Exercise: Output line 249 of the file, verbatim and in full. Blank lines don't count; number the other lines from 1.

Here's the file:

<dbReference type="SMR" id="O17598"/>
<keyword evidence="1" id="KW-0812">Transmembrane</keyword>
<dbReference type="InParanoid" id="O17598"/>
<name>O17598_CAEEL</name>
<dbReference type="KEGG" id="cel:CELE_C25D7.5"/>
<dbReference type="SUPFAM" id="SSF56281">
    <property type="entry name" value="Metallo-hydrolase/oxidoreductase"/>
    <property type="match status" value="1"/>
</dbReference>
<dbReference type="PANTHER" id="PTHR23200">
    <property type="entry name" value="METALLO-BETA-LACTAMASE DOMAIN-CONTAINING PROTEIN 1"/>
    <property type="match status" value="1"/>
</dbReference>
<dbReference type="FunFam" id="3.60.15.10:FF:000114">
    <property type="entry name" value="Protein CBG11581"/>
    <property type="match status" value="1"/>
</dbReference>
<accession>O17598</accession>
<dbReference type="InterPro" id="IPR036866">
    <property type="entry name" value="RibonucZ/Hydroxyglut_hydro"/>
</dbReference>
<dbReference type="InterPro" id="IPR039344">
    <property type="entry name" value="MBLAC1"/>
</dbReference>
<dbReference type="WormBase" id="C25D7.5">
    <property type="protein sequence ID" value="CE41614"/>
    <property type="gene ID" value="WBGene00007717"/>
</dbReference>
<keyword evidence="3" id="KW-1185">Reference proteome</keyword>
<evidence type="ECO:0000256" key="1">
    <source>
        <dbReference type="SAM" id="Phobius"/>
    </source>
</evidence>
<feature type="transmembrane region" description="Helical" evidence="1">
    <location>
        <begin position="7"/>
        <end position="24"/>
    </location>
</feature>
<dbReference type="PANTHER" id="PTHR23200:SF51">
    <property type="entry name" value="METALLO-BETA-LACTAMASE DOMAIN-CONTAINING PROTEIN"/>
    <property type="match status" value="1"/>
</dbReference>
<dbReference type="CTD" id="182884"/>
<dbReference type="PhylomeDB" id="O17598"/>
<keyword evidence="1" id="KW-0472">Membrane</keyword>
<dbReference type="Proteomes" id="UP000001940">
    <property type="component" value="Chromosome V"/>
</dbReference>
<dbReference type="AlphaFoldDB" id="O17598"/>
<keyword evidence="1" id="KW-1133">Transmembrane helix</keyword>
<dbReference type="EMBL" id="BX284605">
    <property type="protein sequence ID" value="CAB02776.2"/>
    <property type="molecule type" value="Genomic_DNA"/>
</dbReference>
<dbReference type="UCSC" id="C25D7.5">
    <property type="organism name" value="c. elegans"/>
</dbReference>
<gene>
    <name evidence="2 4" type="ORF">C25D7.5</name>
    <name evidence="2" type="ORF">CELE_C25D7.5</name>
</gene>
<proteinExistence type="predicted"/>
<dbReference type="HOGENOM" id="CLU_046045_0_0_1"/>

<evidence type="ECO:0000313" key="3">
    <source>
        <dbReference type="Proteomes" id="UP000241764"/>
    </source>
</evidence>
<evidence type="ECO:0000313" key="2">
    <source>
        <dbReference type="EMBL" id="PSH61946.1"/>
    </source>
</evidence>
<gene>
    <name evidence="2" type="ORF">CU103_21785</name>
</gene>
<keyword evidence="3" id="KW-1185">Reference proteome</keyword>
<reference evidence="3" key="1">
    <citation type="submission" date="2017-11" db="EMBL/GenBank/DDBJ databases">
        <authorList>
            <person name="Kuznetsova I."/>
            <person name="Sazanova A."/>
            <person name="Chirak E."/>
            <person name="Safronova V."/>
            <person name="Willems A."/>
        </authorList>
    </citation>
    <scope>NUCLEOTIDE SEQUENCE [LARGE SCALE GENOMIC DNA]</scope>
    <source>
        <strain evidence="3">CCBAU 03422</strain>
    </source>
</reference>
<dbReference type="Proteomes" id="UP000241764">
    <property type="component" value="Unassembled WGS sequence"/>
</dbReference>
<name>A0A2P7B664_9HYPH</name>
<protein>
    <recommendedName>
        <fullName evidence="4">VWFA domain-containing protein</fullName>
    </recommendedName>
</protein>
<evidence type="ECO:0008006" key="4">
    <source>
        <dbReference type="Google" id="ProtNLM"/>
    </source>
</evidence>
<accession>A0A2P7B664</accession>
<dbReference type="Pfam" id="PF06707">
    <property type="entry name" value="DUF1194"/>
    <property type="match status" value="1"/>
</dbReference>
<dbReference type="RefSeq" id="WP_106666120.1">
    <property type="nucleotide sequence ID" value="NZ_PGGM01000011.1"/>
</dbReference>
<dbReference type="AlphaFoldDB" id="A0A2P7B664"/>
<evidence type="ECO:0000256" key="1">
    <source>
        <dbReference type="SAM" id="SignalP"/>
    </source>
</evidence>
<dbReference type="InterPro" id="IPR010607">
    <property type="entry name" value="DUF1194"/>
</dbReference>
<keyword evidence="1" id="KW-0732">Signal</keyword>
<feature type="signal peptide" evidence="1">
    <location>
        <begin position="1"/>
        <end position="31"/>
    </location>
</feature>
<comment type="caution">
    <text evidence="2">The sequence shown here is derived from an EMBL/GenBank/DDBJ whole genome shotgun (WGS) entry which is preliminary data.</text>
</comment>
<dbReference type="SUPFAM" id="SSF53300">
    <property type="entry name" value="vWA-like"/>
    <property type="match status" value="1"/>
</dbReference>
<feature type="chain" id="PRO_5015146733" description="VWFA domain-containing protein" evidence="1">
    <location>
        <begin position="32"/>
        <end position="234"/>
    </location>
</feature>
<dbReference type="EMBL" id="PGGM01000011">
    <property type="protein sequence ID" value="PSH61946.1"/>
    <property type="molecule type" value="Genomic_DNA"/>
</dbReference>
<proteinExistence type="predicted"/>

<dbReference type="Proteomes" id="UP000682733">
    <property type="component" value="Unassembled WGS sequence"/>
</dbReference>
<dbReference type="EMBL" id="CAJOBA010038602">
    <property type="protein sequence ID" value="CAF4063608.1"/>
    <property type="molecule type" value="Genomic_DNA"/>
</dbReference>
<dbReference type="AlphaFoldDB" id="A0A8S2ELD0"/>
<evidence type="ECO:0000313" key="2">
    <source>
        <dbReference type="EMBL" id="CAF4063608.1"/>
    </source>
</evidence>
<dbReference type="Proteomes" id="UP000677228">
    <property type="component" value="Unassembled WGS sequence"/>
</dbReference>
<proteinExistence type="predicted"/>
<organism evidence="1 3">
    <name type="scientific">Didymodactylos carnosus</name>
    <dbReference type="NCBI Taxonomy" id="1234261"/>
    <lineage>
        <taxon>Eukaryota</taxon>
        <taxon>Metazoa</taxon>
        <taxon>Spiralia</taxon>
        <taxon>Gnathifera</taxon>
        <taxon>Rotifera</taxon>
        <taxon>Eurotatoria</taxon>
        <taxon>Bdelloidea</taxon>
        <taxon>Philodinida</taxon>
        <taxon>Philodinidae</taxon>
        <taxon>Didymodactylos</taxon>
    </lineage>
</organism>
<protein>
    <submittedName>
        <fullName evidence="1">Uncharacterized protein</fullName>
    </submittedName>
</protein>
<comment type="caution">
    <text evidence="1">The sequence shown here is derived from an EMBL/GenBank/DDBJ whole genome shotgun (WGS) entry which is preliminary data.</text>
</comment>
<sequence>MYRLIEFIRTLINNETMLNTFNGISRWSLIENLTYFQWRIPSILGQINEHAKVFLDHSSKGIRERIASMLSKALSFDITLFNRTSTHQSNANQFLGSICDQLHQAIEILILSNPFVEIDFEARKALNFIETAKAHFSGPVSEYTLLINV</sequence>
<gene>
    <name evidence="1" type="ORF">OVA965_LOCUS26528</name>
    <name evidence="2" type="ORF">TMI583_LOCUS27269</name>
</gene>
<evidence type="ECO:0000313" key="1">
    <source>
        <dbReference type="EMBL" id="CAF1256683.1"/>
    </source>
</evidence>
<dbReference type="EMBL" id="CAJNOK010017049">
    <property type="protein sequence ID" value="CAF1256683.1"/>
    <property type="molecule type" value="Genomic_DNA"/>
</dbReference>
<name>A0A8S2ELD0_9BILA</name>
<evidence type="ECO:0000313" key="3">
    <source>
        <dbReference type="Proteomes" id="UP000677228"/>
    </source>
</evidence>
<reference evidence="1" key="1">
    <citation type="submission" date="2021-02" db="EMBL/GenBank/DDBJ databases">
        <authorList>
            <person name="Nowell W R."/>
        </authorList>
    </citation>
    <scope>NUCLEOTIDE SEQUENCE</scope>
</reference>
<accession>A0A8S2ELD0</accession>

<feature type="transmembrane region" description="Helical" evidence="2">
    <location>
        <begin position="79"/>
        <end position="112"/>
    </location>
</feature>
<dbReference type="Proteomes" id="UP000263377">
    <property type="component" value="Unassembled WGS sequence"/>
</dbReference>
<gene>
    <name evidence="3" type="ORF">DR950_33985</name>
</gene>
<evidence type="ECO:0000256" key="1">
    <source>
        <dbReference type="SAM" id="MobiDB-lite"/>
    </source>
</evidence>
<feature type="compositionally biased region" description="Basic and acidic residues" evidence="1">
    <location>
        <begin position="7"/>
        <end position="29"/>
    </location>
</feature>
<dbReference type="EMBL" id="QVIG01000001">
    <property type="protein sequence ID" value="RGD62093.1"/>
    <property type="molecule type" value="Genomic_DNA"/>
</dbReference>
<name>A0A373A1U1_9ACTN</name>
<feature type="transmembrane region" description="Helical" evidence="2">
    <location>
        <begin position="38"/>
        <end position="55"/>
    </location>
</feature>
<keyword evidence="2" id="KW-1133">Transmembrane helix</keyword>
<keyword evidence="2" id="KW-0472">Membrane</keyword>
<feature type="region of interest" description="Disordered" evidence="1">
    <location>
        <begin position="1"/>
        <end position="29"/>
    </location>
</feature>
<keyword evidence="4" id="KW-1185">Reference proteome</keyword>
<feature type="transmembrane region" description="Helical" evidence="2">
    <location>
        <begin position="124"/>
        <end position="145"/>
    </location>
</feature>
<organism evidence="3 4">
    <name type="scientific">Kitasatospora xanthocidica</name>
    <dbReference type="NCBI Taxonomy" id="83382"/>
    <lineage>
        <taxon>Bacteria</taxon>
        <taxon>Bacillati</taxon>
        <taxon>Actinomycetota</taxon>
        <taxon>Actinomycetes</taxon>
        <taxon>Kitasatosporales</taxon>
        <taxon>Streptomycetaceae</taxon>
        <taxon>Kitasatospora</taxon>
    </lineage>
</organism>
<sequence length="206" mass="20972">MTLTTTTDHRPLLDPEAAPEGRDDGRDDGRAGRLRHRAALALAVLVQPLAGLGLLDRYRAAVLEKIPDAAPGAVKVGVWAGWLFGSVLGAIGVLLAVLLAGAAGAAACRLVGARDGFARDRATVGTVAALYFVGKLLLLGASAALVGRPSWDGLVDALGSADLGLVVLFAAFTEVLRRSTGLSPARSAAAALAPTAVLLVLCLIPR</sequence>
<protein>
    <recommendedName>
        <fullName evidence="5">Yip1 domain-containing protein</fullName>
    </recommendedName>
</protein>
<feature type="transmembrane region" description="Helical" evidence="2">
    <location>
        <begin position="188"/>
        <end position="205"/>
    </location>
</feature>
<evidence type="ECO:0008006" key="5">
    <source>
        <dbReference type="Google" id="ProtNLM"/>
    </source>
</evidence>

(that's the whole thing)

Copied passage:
<feature type="transmembrane region" description="Helical" evidence="2">